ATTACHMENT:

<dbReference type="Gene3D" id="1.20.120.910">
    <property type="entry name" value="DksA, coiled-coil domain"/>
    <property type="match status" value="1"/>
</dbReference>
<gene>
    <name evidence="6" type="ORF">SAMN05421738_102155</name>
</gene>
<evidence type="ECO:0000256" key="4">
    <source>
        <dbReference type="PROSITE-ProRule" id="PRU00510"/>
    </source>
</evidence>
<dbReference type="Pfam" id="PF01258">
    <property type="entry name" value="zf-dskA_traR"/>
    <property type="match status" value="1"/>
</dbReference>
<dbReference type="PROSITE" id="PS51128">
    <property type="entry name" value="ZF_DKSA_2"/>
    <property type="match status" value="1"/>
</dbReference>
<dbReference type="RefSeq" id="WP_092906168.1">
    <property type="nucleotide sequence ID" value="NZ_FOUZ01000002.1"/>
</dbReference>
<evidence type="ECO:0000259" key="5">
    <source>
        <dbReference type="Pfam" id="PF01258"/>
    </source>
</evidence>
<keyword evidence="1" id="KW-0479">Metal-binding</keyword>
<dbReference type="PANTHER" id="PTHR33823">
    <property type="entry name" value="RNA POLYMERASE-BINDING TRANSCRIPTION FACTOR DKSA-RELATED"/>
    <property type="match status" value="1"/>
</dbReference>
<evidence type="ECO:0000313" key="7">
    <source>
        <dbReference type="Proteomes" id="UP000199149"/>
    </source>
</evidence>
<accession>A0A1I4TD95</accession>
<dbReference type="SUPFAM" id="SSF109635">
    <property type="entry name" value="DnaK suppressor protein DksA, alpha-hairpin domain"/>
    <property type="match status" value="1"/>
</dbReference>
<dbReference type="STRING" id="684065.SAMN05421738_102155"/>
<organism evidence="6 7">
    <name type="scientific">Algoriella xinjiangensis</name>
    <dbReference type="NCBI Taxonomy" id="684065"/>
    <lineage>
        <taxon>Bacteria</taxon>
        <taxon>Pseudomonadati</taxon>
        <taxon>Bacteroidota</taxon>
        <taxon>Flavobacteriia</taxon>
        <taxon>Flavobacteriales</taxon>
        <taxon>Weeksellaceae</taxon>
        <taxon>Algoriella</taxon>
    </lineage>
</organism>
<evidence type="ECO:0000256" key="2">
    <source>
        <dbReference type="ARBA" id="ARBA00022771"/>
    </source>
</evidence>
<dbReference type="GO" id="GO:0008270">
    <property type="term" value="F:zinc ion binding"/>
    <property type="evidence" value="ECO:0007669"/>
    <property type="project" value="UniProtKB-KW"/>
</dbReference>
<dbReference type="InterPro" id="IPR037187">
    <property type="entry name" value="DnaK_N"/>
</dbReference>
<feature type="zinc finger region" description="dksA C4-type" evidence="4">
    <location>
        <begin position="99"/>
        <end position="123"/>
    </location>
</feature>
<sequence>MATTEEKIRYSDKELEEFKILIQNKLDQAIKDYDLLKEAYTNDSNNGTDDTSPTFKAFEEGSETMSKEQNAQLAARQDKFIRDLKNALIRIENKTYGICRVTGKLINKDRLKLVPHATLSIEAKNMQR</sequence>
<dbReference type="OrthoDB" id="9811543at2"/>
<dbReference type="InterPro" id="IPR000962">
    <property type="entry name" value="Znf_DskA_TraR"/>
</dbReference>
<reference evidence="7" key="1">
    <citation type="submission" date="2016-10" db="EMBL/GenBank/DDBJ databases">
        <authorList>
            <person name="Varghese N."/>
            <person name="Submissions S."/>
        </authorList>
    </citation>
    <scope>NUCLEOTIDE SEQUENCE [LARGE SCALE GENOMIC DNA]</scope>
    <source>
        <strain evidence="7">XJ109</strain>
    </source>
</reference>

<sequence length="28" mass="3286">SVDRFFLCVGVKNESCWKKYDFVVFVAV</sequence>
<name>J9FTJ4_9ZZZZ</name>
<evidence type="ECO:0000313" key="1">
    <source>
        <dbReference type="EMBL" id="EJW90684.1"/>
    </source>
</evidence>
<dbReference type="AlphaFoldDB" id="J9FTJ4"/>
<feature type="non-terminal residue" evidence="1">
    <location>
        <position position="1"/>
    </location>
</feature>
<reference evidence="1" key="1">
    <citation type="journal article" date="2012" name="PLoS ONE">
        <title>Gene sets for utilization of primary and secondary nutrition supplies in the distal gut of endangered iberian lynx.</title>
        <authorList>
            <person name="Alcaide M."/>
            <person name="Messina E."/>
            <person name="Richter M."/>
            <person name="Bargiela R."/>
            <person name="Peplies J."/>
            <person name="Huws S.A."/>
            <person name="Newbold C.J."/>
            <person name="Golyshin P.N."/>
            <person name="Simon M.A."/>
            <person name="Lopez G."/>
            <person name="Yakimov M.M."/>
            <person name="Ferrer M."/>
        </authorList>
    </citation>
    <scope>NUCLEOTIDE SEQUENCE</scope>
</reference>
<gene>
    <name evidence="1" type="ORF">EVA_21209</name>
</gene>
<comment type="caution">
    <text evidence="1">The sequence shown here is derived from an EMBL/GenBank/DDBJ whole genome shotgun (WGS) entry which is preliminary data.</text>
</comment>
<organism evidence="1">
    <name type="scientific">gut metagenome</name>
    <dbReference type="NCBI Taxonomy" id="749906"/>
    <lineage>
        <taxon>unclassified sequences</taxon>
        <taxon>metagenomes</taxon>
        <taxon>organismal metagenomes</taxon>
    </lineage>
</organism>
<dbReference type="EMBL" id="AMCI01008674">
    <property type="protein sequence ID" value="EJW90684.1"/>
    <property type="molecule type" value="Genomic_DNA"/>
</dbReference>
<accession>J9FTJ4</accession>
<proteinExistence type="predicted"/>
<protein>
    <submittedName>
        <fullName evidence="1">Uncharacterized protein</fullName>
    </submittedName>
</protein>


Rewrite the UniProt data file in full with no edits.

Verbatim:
<dbReference type="Gene3D" id="1.20.120.910">
    <property type="entry name" value="DksA, coiled-coil domain"/>
    <property type="match status" value="1"/>
</dbReference>
<gene>
    <name evidence="6" type="ORF">SAMN05421738_102155</name>
</gene>
<evidence type="ECO:0000256" key="4">
    <source>
        <dbReference type="PROSITE-ProRule" id="PRU00510"/>
    </source>
</evidence>
<dbReference type="Pfam" id="PF01258">
    <property type="entry name" value="zf-dskA_traR"/>
    <property type="match status" value="1"/>
</dbReference>
<dbReference type="PROSITE" id="PS51128">
    <property type="entry name" value="ZF_DKSA_2"/>
    <property type="match status" value="1"/>
</dbReference>
<dbReference type="RefSeq" id="WP_092906168.1">
    <property type="nucleotide sequence ID" value="NZ_FOUZ01000002.1"/>
</dbReference>
<evidence type="ECO:0000259" key="5">
    <source>
        <dbReference type="Pfam" id="PF01258"/>
    </source>
</evidence>
<keyword evidence="1" id="KW-0479">Metal-binding</keyword>
<dbReference type="PANTHER" id="PTHR33823">
    <property type="entry name" value="RNA POLYMERASE-BINDING TRANSCRIPTION FACTOR DKSA-RELATED"/>
    <property type="match status" value="1"/>
</dbReference>
<evidence type="ECO:0000313" key="7">
    <source>
        <dbReference type="Proteomes" id="UP000199149"/>
    </source>
</evidence>
<accession>A0A1I4TD95</accession>
<dbReference type="SUPFAM" id="SSF109635">
    <property type="entry name" value="DnaK suppressor protein DksA, alpha-hairpin domain"/>
    <property type="match status" value="1"/>
</dbReference>
<dbReference type="STRING" id="684065.SAMN05421738_102155"/>
<organism evidence="6 7">
    <name type="scientific">Algoriella xinjiangensis</name>
    <dbReference type="NCBI Taxonomy" id="684065"/>
    <lineage>
        <taxon>Bacteria</taxon>
        <taxon>Pseudomonadati</taxon>
        <taxon>Bacteroidota</taxon>
        <taxon>Flavobacteriia</taxon>
        <taxon>Flavobacteriales</taxon>
        <taxon>Weeksellaceae</taxon>
        <taxon>Algoriella</taxon>
    </lineage>
</organism>
<evidence type="ECO:0000256" key="2">
    <source>
        <dbReference type="ARBA" id="ARBA00022771"/>
    </source>
</evidence>
<dbReference type="GO" id="GO:0008270">
    <property type="term" value="F:zinc ion binding"/>
    <property type="evidence" value="ECO:0007669"/>
    <property type="project" value="UniProtKB-KW"/>
</dbReference>
<dbReference type="InterPro" id="IPR037187">
    <property type="entry name" value="DnaK_N"/>
</dbReference>
<feature type="zinc finger region" description="dksA C4-type" evidence="4">
    <location>
        <begin position="99"/>
        <end position="123"/>
    </location>
</feature>
<sequence>MATTEEKIRYSDKELEEFKILIQNKLDQAIKDYDLLKEAYTNDSNNGTDDTSPTFKAFEEGSETMSKEQNAQLAARQDKFIRDLKNALIRIENKTYGICRVTGKLINKDRLKLVPHATLSIEAKNMQR</sequence>
<dbReference type="OrthoDB" id="9811543at2"/>
<dbReference type="InterPro" id="IPR000962">
    <property type="entry name" value="Znf_DskA_TraR"/>
</dbReference>
<reference evidence="7" key="1">
    <citation type="submission" date="2016-10" db="EMBL/GenBank/DDBJ databases">
        <authorList>
            <person name="Varghese N."/>
            <person name="Submissions S."/>
        </authorList>
    </citation>
    <scope>NUCLEOTIDE SEQUENCE [LARGE SCALE GENOMIC DNA]</scope>
    <source>
        <strain evidence="7">XJ109</strain>
    </source>
</reference>

<sequence length="28" mass="3286">SVDRFFLCVGVKNESCWKKYDFVVFVAV</sequence>
<name>J9FTJ4_9ZZZZ</name>
<evidence type="ECO:0000313" key="1">
    <source>
        <dbReference type="EMBL" id="EJW90684.1"/>
    </source>
</evidence>
<dbReference type="AlphaFoldDB" id="J9FTJ4"/>
<feature type="non-terminal residue" evidence="1">
    <location>
        <position position="1"/>
    </location>
</feature>
<reference evidence="1" key="1">
    <citation type="journal article" date="2012" name="PLoS ONE">
        <title>Gene sets for utilization of primary and secondary nutrition supplies in the distal gut of endangered iberian lynx.</title>
        <authorList>
            <person name="Alcaide M."/>
            <person name="Messina E."/>
            <person name="Richter M."/>
            <person name="Bargiela R."/>
            <person name="Peplies J."/>
            <person name="Huws S.A."/>
            <person name="Newbold C.J."/>
            <person name="Golyshin P.N."/>
            <person name="Simon M.A."/>
            <person name="Lopez G."/>
            <person name="Yakimov M.M."/>
            <person name="Ferrer M."/>
        </authorList>
    </citation>
    <scope>NUCLEOTIDE SEQUENCE</scope>
</reference>
<gene>
    <name evidence="1" type="ORF">EVA_21209</name>
</gene>
<comment type="caution">
    <text evidence="1">The sequence shown here is derived from an EMBL/GenBank/DDBJ whole genome shotgun (WGS) entry which is preliminary data.</text>
</comment>
<organism evidence="1">
    <name type="scientific">gut metagenome</name>
    <dbReference type="NCBI Taxonomy" id="749906"/>
    <lineage>
        <taxon>unclassified sequences</taxon>
        <taxon>metagenomes</taxon>
        <taxon>organismal metagenomes</taxon>
    </lineage>
</organism>
<dbReference type="EMBL" id="AMCI01008674">
    <property type="protein sequence ID" value="EJW90684.1"/>
    <property type="molecule type" value="Genomic_DNA"/>
</dbReference>
<accession>J9FTJ4</accession>
<proteinExistence type="predicted"/>
<protein>
    <submittedName>
        <fullName evidence="1">Uncharacterized protein</fullName>
    </submittedName>
</protein>